Before her first diagnosis and the treatment that followed, Robinson was receiving care at another health facility. While the cancer was discovered early, chemotherapy treatment proved the real test of her faith, strength and will to survive.

Her second diagnosis was in 2020 during the COVID-19 pandemic. By that time, Robinson had transferred her care to Karmanos Cancer Center in Detroit. She said it was her best decision during her cancer journey.

Robinson is very grateful to the Karmanos team, including her doctor Dr. Wallbillich, for her care with her second, third and fourth diagnoses.

“I have been blessed to have one of the most caring, compassionate and thorough oncologists ever,” Robinson said.

She was diagnosed with ovarian cancer for the third and fourth time in 2021 and 2022. She underwent a debulking surgery and chemotherapy. Robinson also had a hysterectomy, which she said was devastating because she knew then that she would never be able to carry a child, something she had longed to do for many years. Robinson experienced adverse outcomes throughout her treatments, including a life-threatening infection with her chemo port. She also developed a new allergy to a specific chemotherapy drug. For her last round of treatments, she underwent radiation instead of chemotherapy.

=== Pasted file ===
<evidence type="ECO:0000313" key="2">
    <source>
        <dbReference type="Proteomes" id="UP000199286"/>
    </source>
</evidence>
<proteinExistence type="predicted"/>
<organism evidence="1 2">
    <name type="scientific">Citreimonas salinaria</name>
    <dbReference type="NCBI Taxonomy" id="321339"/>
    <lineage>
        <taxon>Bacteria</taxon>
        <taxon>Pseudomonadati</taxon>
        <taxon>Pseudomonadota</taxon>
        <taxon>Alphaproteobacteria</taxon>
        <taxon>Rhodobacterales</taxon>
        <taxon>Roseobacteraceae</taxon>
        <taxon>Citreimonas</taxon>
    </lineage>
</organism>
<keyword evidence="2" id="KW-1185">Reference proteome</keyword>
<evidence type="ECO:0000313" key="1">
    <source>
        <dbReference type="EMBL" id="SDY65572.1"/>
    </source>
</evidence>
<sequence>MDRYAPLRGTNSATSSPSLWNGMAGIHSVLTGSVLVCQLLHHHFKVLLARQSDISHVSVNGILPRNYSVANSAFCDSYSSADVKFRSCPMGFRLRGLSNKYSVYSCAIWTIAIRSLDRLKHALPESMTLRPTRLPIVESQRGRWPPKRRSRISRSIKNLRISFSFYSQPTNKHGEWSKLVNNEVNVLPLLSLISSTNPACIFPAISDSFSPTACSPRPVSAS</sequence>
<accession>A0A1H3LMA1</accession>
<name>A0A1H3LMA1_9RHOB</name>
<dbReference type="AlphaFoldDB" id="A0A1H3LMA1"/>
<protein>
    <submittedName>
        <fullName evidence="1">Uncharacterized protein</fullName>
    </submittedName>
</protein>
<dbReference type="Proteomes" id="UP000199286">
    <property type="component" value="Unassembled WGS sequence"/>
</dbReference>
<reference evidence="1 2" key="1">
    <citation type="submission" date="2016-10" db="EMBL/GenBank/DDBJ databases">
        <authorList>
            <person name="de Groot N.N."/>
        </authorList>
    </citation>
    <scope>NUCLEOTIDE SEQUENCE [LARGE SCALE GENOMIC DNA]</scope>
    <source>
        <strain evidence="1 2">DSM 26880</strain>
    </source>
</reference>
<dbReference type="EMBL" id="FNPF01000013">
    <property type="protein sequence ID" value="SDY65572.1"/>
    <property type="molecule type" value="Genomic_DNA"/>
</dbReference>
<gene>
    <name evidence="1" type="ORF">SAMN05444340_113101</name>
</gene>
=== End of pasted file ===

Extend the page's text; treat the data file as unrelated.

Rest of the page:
Dr. Wallbillich explained that Robinson’s recurrence of ovarian cancer and the development of an allergy is not uncommon.

“Most ovarian cancer is initially diagnosed in stage III or IV. In general, when a cancer is diagnosed in an advanced stage, there is a high risk of it recurring,” he said. “Developing an allergy to the chemo drug is not rare, particularly as a patient experiences more and more chemotherapy treatment cycles over their lifetime. It’s not always smooth sailing. There are bumps in the road.”

Despite her many trials, including Robinson’s financial hardships, she counts Dr. Wallbillich and his team as part of her amazing support system.

“Dr. Wallbillich has always gone above and beyond for me. He treated me as if I were family! I’m beyond grateful to him and his team!”

“I’m alive today not only because of the grace and mercy of God but also because of an amazing support system that wouldn’t let me give up.”